by Michael Cannell
My nonfiction book, A Brotherhood Betrayed: The Man Behind the Rise and Fall of Murder, Inc., takes place in Brooklyn in the 1930s, so I had no chance of interviewing participants or eyewitnesses. Instead, I pored over hundreds of old newspaper clips, FBI files — and books. Lots and lots and lots of books. I walked among the stacks of university libraries and mail-ordered titles consigned to oblivion. Each half-forgotten book I opened brought a small corner of organized crime back to life. Here are five I recommend.
New York City Gangland by Arthur Nash
Drawing from his personal archive of mob memorabilia, Arthur Nash published a rarely seen collection of photos drawn from private family albums of such notorious figures as Lucky Luciano, Al Capone, and John Gotti. Included as well are lurid crime scene photos, including the body of informant Joe Rosen lying in a pool of his own blood and the burned corpse of mob gofer Puggy Feinstein.
As High As My Heart: The Sammy Aaronson Story by Al Hirshberg and Sammy Aaronson
For thirty years retired prizefighter Sammy Aaronson operated a gym in Brownsville, Brooklyn — at the time America’s toughest neighborhood — open for free to any underprivileged boy who wanted to learn to box. His objective was to save them from a life of crime by teaching honesty and fair play. His memoir is an intimate excursion through the shadows of pre-war Brooklyn, an underworld populated by loan sharks, toughs and gunmen.
The Last Testament of Lucky Luciano by Martin A. Gosch and Richard Hammer
While living out his last years in Naples, Lucky Luciano spoke to a movie producer Martin A. Gosch about making a film based on his life. Luciano suggested Cary Grant for the lead role. Gosch preferred Dean Martin. But Luciano’s underworld friends disapproved of the attention the project would attract. So Luciano and Gosch collaborated instead on a memoir. In thirty interviews Luciano recalled the life of a mob boss presiding over a national sweep of organized crime from a suite in the Waldorf Astoria. He spoke of butchery, jackpots and lies. Luciano’s reminiscences entertain, but can they be believed?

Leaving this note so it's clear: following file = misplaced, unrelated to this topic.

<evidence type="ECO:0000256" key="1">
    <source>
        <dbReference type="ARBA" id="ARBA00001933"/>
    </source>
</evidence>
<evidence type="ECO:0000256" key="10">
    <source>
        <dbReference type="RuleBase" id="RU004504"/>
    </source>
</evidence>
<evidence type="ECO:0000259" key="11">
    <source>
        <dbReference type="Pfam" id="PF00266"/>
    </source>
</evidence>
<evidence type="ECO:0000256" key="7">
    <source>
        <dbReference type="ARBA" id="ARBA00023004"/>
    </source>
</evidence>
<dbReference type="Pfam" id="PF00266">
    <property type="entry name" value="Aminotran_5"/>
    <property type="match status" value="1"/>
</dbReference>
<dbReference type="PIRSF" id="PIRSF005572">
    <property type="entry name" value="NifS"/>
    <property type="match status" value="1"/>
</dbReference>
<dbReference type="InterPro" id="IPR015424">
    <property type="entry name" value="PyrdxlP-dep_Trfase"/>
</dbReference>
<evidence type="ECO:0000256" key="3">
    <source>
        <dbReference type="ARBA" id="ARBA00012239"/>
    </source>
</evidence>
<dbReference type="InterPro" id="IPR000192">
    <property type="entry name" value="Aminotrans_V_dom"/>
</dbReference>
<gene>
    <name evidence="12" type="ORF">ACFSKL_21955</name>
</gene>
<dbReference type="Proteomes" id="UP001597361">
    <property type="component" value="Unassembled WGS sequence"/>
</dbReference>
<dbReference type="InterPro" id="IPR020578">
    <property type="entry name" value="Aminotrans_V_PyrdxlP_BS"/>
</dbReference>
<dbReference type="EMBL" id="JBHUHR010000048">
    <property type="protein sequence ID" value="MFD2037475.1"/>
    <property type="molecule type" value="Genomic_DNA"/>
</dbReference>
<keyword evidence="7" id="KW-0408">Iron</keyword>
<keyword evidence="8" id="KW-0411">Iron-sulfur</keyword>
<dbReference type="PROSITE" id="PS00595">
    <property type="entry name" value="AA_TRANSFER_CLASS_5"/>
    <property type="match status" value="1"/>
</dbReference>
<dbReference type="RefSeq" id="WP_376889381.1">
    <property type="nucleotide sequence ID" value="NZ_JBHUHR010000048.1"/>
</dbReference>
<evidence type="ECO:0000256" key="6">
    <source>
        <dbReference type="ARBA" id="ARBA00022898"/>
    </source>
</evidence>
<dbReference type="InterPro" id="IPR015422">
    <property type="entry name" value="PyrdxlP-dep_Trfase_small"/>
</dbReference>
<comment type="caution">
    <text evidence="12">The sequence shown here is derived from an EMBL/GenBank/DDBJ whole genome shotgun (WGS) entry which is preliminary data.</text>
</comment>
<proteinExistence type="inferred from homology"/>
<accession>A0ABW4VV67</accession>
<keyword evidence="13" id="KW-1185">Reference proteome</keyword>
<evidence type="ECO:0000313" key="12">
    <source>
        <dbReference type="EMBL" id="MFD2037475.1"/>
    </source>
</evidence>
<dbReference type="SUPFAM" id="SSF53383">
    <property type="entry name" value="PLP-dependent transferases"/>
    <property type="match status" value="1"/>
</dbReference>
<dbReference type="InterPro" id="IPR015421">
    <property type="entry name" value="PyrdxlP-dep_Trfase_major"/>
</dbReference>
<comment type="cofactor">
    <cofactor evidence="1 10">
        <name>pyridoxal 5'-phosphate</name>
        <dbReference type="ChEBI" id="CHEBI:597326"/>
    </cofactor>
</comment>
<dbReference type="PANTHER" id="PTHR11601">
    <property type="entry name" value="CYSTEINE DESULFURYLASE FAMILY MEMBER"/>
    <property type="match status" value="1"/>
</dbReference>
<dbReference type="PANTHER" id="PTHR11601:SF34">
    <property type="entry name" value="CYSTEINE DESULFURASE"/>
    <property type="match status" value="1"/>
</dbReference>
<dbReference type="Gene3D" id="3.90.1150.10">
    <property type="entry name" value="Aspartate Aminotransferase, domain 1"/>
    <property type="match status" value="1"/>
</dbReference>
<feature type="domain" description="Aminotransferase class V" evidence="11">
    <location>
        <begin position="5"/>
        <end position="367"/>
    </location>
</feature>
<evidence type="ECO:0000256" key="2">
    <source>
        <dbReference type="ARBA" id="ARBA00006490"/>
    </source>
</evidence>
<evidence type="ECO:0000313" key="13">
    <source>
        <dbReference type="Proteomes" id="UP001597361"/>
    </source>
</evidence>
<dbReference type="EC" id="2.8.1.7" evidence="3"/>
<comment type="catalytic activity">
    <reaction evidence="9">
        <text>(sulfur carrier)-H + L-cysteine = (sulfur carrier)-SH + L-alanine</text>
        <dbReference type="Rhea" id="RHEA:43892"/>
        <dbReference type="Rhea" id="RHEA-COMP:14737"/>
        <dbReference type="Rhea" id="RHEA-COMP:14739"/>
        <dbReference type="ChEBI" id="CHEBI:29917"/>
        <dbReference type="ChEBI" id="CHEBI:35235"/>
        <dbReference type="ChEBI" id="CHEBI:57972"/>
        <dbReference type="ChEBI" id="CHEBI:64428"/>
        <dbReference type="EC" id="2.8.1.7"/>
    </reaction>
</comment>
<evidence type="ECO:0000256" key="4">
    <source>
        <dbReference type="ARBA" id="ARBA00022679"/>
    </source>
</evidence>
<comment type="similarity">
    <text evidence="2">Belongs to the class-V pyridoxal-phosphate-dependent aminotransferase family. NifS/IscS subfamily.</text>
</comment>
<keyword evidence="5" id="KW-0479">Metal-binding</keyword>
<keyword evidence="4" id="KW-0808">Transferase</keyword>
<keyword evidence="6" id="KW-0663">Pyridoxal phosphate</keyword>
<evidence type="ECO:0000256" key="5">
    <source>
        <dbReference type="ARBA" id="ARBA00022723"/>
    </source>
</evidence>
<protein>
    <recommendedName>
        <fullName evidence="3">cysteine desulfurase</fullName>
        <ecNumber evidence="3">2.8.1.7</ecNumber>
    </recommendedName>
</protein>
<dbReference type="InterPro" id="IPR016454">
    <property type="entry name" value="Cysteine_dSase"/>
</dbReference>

The Good Rat: A True Story by Jimmy Breslin
The tabloid columnist Jimmy Breslin covered the New York mafia for decades. He reported so many organized crime stories that he was on a first-name basis with most of its key figures.
The Good Rat is a pastiche of remembrances mixed with court transcripts, all loosely organized around the story of two detectives on the mafia payroll in the 1980s.
But He Was Good to His Mother: The Lives and Crimes of Jewish Gangsters by Robert A. Rockaway
For a long stretch of the 1930s members of Jewish assassination squad known as Murder, Inc., based in Brooklyn, thrived alongside their Italian counterpart. As the title suggests, they may have been cold-hearted killers, but they were still devoted sons.
Michael Cannell is the author of Incendiary: The Psychiatrist, the Mad Bomber and the Invention of Criminal Profiling, The Limit: Life and Death on the 1961 Grand Prix Circuit, and I.M. Pei: Mandarin of Modernism. He was an editor at the New York Times for seven years and has written for The New Yorker, The New York Times Magazine, Sports Illustrated, and many other publications. He lives in New York City.
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